On August 6, 1945 one of the most awe-inspiring, and truly horrific events in the history of man occurred, the dropping of the atomic bomb. Two bombs in total were dropped. Little Boy on the city of Hiroshima on August 6th and three days later Fat Man on Nagasaki. The war in Europe had been over for three months by that point and on August 15th Japan surrendered to the Allies ending the worst war the world had ever seen, World War II. What happened after the surrender is something I, a World War II buff, had no idea about. General MacArthur travels to Japan to help with rebuilding and tasks a team headed by General Fellers to deduce whether or not Japan’s emperor, Hirohito, instigated the war in any way then decide his fate.
Matthew Fox plays General Fellers, who heads the investigation into Emperor Hirohito, we also learn that Fellers has an affinity for Japan, because of this he was placed in charge of selecting bombing locations in Japan. Fellers also fell for a young Japanese girl while in college, after seeing the destruction of the bombings in Japan he tries, ultimately in vain, to locate his love who had returned to her home land at the start of the war. Fox is a little stiff in his acting and has a hard time sounding like he isn’t reading from a cue card. He’s also aged a lot since Lost and it feels a little off when he has flashbacks of him in college. Tommy Lee Jones plays General MacArthur with a flamboyance that gives his character the essence of a selfish politician that is only looking for a way to the presidency, this is even stated in the narrative. It’s not that MacArthur doesn’t care what happens with Japan, because he does, but he wants the outcome that will secure him that vote.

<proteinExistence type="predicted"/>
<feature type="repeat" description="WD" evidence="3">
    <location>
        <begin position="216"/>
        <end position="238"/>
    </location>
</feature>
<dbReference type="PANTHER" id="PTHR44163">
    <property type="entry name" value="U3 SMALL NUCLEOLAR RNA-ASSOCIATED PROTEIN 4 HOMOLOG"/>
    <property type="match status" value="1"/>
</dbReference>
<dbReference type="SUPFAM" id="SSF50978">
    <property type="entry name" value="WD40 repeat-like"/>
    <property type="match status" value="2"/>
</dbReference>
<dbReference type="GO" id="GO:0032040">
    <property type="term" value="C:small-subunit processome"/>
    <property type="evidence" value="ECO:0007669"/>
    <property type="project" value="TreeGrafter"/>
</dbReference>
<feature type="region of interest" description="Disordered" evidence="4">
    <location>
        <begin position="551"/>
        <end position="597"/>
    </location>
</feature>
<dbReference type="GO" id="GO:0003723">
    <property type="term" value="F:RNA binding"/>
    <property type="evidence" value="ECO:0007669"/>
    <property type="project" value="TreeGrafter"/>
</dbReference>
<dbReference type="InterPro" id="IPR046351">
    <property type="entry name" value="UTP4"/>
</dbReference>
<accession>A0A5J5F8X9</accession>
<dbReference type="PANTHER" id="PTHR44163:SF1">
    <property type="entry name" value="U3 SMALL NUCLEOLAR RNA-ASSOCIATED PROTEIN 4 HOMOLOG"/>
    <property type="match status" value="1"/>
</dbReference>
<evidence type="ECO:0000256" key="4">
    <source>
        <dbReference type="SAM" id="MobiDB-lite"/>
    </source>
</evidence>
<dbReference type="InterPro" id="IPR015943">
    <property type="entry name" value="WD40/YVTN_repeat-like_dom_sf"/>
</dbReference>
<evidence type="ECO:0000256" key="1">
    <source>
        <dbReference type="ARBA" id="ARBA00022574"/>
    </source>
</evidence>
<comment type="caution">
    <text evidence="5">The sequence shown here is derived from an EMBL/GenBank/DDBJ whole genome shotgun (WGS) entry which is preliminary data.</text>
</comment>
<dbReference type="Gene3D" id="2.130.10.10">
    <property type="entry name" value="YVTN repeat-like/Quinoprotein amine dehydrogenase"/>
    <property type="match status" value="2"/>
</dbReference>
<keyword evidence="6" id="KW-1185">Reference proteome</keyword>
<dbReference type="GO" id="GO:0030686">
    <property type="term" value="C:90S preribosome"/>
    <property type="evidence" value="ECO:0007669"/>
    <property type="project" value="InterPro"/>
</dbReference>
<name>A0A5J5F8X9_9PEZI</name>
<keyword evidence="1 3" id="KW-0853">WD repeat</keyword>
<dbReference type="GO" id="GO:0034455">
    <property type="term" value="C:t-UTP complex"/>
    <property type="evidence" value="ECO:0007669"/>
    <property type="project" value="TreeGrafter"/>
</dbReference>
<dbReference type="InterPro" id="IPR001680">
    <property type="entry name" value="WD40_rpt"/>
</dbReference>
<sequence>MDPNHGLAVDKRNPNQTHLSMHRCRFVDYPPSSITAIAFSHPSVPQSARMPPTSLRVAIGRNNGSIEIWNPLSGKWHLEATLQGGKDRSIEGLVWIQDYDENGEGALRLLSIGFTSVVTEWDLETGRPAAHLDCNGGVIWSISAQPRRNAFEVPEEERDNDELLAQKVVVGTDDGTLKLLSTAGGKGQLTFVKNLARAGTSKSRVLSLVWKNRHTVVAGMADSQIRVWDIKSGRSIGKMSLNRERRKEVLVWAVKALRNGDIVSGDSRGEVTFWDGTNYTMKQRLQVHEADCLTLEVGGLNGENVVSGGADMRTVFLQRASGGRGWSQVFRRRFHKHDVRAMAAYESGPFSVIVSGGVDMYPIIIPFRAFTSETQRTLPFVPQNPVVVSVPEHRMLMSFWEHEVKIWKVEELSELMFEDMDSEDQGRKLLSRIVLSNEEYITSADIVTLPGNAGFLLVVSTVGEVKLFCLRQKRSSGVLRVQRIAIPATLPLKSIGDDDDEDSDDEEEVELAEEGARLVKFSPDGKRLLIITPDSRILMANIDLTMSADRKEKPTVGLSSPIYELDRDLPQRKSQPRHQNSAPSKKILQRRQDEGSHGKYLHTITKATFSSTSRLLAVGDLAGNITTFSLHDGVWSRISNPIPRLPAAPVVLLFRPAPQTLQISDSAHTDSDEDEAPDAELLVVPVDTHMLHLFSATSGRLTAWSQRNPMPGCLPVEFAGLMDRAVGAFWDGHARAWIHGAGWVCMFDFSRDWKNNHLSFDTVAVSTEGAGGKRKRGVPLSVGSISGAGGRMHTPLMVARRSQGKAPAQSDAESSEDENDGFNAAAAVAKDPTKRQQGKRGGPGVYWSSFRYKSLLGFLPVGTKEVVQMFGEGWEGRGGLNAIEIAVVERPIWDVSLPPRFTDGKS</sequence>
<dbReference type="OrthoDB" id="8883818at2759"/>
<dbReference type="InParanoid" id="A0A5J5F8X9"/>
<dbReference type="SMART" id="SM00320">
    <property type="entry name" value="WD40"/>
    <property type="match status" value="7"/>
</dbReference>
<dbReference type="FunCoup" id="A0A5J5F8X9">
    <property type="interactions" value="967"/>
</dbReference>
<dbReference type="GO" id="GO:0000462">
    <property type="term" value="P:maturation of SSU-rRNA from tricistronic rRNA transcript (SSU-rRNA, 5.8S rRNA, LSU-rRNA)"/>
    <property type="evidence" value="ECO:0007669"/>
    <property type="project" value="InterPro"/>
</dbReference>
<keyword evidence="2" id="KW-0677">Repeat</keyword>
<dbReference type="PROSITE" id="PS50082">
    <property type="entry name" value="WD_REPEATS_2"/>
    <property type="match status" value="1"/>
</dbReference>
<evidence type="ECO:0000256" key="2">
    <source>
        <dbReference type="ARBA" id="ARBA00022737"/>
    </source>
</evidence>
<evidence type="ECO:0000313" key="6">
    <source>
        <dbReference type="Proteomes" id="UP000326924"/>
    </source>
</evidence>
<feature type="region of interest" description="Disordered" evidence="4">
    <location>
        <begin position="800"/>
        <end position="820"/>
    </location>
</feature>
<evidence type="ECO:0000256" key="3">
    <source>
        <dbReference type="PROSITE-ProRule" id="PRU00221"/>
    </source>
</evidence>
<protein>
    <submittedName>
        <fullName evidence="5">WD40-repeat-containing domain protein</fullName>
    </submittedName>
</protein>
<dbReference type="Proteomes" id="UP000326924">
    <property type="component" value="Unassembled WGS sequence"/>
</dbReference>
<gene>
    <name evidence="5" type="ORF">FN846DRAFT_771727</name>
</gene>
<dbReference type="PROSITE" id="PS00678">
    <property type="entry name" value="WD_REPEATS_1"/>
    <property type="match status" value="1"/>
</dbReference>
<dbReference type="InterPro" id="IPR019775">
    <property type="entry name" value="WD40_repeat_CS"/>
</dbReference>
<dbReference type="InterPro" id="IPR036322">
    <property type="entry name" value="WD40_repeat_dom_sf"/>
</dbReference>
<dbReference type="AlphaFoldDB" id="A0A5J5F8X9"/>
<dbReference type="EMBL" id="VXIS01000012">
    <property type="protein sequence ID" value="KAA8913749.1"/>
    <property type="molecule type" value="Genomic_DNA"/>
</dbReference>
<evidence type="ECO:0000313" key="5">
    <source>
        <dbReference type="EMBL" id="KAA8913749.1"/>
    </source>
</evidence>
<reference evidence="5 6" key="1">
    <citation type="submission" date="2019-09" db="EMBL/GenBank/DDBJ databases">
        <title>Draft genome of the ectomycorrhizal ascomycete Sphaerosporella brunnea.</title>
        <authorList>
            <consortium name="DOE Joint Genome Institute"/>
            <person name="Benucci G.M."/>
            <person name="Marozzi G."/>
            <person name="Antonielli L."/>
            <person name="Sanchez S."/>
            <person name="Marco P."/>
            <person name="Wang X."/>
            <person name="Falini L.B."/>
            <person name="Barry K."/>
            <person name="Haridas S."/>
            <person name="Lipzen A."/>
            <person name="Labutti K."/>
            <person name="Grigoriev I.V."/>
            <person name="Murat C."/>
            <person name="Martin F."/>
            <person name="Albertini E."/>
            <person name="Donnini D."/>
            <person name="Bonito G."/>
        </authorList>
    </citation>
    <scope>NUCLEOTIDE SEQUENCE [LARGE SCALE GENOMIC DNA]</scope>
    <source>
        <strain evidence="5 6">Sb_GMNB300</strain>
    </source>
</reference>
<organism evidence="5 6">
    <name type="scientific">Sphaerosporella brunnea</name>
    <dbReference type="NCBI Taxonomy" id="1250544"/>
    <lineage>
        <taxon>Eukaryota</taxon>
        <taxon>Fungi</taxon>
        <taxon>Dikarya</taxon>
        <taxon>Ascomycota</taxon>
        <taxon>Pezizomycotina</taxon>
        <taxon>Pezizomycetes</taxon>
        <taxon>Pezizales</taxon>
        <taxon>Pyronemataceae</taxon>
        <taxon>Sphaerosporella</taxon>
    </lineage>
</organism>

The story jumps back and forth between the present investigation and Fox’s attempt to follow the love of his life, Aya, to Japan and win her affection. I was a bit put off by the love story at first, but it is one of those things where the true importance of it isn’t revealed until the very end. The movie sometimes can be begrudgingly slow, but the story is interesting enough and it was a breath of fresh air to see a part of that time period we are usually not aware of. The images in it are just amazing, from the opening shots of the bombing to the stark contrast of the imperial palace and the bombed out cities of Japan. One scene in particular takes place during a raid on the palace by Japanese soldiers. The entire city is on fire and the flames create a red aura around everything that stands out against the pitch black night.
Fox’s character is given ten days to determine whether or not the emperor is guilty of war crimes, but the time crunch is never used to heighten things. The only point of tension comes from a fellow general who discovers that Fox has the Japanese love interest and tries to use it against Fox. The only problem is there’s no real reason for the general’s aggression and MacArthur doesn’t even care when the matter is brought to his attention.
Jones is a treat to watch, but Fox is stiff as a board so the two cancel each other out in that respect. Emperor’s story is extremely interesting, but the incredibly slow pacing is not enough to help elevate this otherwise engaging drama.
5 out of 11
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About the movie:
Synopsis: As the Japanese surrender at the end of WWII, Gen. Fellers is tasked with deciding if Emperor Hirohito will be hanged as a war criminal. Influencing his ruling is his quest to find Aya, an exchange student he met years earlier in the U.S.
Actors: Tommy Lee Jones, Matthew Fox
Director: Peter Webber
Run time: 106 min
Watcher of movies. Writer of books. I love doing both and sometimes I even write about movies. Follow me on Twitter so you can keep track of my boring and uninteresting life @redsixx.